Ask Me: What Boots Do You Recommend For Ankle Support and Breathability?
We just returned from a weeklong camping trip in Acadia National Park. We did a ton of hiking, and my older Keen Targhee IIs have finally bit the dust. So I’m in the market for new boots. I read all your articles and reviews on boots, but most of the reviews were for mid-cut boots, which usually don’t give me enough ankle support. Over the past few years I’ve sprained both ankles twice (never while hiking). I am deathly afraid of rolling an ankle again, so I wear ankle supports on both ankles whenever I’m hiking anything other than solid, relatively flat trails. The problem is the supports make the heat inside the boot almost unbearable; I have to take off the boots constantly to cool my feet.
I’m looking for a midweight boot that goes higher up on my ankle and still breathes as much as possible. But the most important factor for me is ankle support; I’ll deal with a little more heat as long as I can ditch the ankle supports.
I will generally do day hikes in places like Acadia, the Whites, or rocky trails in Connecticut and New York. My backpacking is primarily around 30 pounds of pack weight, with an occasional weekend over that amount. Any suggestions you have would be greatly appreciated.
It’s hard to find very supportive, above-the-ankle boots that are highly breathable because most boots in that category come with a waterproof-breathable membrane (largely based on consumer demand)—which, even with the best membranes, naturally makes a boot less breathable than one that lacks a membrane.
That said, the new Gore-Tex Surround technology is, from my experience, more breathable than any previous Gore-Tex membrane. I found Surround to be very breathable in the Salewa Alp Flow Mid GTX, an excellent, all-around, midweight boot with solid support, and my top recommendation to you. I also found Surround very breathable in the lightweight La Sportiva Core High GTX boots, which you may want to look at for dayhiking, although they lack enough midsole support for me to backpack in them.
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I recently wore the new Oboz Scapegoat Mid backpacking with under 30 pounds in the Panamint Range of Death Valley National Park. They’re lightweight at just over two pounds per pair, yet supportive enough for light backpacking, and do not have a membrane, so they’re quite breathable. I’ll likely review them later.
The Oboz Bridger Mid BDry, Scarpa Tech Ascent GTX and the Salomon Conquest GTX are a bit lighter and more flexible as a crossover boot for dayhiking and backpacking, while still giving you the support and protection for backpacking in wet or snowy conditions. You may also want to consider a boot that’s even lighter and more flexible but has support for backpacking with a moderate load, the La Sportiva Hyper Mid GTX. I’ve reviewed other boots that would give you the support you want, but may be warmer than you want. I think the Salomon Quest 4D 2 GTX has better-than-average support and protection from the earth and the elements for a midweight. The Scarpa R-evolution GTX comes above the ankle and is a super boot in many ways. The Asolo Triumph Gv GTX is excellent, too. But again, they’re all warm.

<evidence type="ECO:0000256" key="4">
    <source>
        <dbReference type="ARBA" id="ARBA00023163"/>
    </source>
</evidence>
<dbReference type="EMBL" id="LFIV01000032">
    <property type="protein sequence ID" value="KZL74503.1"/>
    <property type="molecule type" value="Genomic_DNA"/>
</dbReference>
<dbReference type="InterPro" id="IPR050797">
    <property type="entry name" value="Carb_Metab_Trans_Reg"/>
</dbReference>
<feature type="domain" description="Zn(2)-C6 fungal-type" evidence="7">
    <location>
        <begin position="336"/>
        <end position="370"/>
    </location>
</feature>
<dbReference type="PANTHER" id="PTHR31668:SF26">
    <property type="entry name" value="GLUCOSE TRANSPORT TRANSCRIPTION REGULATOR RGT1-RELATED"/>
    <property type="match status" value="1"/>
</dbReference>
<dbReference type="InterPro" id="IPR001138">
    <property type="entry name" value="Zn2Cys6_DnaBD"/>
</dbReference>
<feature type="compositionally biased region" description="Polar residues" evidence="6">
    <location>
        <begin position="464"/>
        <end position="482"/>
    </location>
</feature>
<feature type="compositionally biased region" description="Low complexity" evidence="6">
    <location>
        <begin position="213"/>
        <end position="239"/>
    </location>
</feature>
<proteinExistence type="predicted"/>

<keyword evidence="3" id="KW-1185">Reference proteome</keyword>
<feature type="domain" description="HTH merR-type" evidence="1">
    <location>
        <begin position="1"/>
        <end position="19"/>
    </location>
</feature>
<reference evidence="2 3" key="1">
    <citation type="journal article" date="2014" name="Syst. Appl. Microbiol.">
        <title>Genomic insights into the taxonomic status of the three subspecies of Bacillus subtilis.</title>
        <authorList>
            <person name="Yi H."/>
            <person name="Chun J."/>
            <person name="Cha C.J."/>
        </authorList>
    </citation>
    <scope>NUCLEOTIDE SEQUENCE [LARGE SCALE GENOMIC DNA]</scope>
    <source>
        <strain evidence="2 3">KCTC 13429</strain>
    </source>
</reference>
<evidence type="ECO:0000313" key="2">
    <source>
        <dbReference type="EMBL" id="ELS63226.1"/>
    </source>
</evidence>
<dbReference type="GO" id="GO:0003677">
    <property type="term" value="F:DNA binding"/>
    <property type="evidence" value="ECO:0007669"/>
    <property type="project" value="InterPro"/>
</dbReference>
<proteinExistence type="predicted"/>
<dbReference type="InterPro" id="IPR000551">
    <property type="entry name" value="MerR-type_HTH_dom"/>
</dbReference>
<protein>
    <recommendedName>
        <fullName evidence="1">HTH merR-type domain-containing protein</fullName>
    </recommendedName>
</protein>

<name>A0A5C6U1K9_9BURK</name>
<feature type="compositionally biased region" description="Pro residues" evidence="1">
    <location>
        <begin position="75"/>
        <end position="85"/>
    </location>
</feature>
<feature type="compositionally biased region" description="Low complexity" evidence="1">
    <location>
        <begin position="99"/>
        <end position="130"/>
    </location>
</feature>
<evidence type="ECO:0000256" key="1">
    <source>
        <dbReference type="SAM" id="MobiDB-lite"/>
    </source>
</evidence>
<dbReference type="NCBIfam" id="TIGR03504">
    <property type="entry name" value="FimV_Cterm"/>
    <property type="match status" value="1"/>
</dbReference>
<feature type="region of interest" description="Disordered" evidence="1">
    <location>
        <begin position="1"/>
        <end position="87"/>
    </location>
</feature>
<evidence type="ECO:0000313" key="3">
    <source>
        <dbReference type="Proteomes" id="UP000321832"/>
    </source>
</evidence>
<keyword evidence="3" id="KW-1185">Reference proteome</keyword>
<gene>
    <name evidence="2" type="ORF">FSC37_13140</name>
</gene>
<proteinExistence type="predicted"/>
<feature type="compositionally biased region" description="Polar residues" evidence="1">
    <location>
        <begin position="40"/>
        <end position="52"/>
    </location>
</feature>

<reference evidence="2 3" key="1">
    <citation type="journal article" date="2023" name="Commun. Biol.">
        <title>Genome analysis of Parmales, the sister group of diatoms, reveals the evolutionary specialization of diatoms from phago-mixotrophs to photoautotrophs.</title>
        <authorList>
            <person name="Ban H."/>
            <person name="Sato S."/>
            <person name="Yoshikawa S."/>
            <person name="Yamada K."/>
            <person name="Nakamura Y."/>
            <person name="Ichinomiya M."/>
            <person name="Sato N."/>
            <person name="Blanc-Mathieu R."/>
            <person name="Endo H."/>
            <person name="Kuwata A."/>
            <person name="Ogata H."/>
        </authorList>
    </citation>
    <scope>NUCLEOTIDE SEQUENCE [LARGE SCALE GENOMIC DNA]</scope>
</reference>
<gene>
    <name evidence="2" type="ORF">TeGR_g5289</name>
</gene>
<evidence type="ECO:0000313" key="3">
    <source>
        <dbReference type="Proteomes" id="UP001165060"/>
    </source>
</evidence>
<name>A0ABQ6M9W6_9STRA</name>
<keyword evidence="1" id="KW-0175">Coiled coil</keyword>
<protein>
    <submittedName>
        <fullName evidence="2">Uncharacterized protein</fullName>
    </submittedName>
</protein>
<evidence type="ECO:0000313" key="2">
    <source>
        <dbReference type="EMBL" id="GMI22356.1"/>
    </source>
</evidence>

You should also check out the Arc’teryx Bora2 Mid boots. I haven’t tested them, but I did test and review the low-cut footwear from the same line, the Arc’teryx Acrux2 FL GTX and Acrux FL, and liked them.
I hope that’s helpful. You’re trying to find footwear that fits into a narrow niche, where there are few options, so it’s a challenge. Let me know whether you have any more questions and what you end up doing, I’d be curious to hear how it works out for you.
See my “Pro Tips For Buying the Right Boots” and my stories:
“Why and When to Spend More on Gear: Part 2, Rain Jackets, Boots, and Sleeping Bags”
“The Simple Equation of Ultralight Backpacking: Less Weight = More Fun”
“Buying Gear? Read This First”
“5 Tips For Spending Less on Hiking and Backpacking Gear”
“Ask Me: How Do We Begin Lightening Up Our Backpacking Gear?”
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NOTE: I tested gear for Backpacker Magazine for 20 years. At The Big Outside, I review only what I consider the best outdoor gear and apparel. See all of my Gear Reviews at The Big Outside.
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